I am also talking about the presumption that World War III will not decimate Melbourne, or Sydney, or London, or Reykjavik tonight, while we sleep. That we forgive the forgetfulness that has blanketed our knowing of Hiroshima, Bikini, Bergen-Belsen, the Clearances, the Slave Trade, the right to beat one’s children to within an inch of their lives and to buy one or two, how much money the church has accumulated from the discarded babies of shamed women who should have known better than to dress for rape, even though they were never told about rape. The abduction of non-Anglo-European, animist, healthy and ancestrally-taught hunter/gatherer children, institutionalized—safe—behind razor-wired protection facilities. The burning-for-profit of primordial forests and bugger all the animal people who live there. It’s lumber, that’s the word I was looking for. Not trees, no, that hints at sentience and we can’t have vivisection if we agree to sentience. The disposable face masks and disease-laden, unoblitarable latex gloves, the feeding frenzy of a corporate cocaine snack, “Food Freedom” destined to induce obesity and Type Two diabetes before the age of twelve, and the ideology of a caring government, blatant or obtuse, dooming my offspring to a life of privilege or paucity.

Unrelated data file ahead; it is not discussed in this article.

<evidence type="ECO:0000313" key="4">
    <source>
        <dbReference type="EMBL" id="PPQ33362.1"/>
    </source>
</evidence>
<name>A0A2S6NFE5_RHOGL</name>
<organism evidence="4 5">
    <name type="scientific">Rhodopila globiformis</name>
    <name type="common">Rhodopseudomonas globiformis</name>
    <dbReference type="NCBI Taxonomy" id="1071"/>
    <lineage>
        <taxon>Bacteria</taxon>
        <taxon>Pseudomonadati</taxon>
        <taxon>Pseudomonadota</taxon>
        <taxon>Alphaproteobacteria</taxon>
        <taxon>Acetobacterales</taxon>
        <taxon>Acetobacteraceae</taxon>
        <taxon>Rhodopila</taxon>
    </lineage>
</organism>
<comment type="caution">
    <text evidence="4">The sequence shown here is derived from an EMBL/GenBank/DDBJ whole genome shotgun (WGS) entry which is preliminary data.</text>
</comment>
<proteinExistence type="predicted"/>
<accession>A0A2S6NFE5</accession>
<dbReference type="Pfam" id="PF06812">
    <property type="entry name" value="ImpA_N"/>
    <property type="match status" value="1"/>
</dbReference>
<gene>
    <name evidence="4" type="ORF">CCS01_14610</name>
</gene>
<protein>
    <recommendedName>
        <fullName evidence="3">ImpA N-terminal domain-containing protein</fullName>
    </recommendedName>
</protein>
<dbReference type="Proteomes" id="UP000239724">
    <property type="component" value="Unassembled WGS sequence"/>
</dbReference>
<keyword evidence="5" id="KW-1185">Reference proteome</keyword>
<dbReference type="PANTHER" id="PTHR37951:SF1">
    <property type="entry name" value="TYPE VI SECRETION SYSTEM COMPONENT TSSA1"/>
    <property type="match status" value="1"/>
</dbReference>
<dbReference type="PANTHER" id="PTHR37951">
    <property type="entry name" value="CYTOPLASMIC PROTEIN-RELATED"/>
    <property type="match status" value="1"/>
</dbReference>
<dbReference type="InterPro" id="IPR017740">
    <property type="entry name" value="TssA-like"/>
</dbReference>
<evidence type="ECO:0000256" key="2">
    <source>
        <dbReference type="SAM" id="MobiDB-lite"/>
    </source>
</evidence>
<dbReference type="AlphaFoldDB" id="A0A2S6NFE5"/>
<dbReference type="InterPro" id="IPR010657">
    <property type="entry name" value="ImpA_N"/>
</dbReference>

Violence is not always a broken face or an amputated limb. Violence is also given kindly: ice cream, pizza, chips, beer, fences, a wedding ring, champaign, christmas. Advice. The promise of safety.


This is not about what we can’t change. Like the plastic in the house, the office, the car. The glare of primary colors, neon, the eerie echo of ruined one-dimensional music, and the hallucinatory, unspeakably mindless plethora and volume of non-essential products in a supermarket or online, a person’s capacity to believe that an omnipotent, perpetually-loving, blokey-type-god will save you, if you only believe that he was correct to allow the torture and murder of his child-self for an ideological concept that is truly preposterous, i.e. “sin”: a blooper of EPIC PROPORTIONS when you watch any six o’clock news.

No, this is about fear.

While I taught my children about stranger-danger and the potential harm of smoking pot at twelve, the dangers of driving mummy’s car without knowing the clutch and why a rabbit and an egg on the same day was not actually true, I never taught my children to feel for fear. I never knew they needed to know that.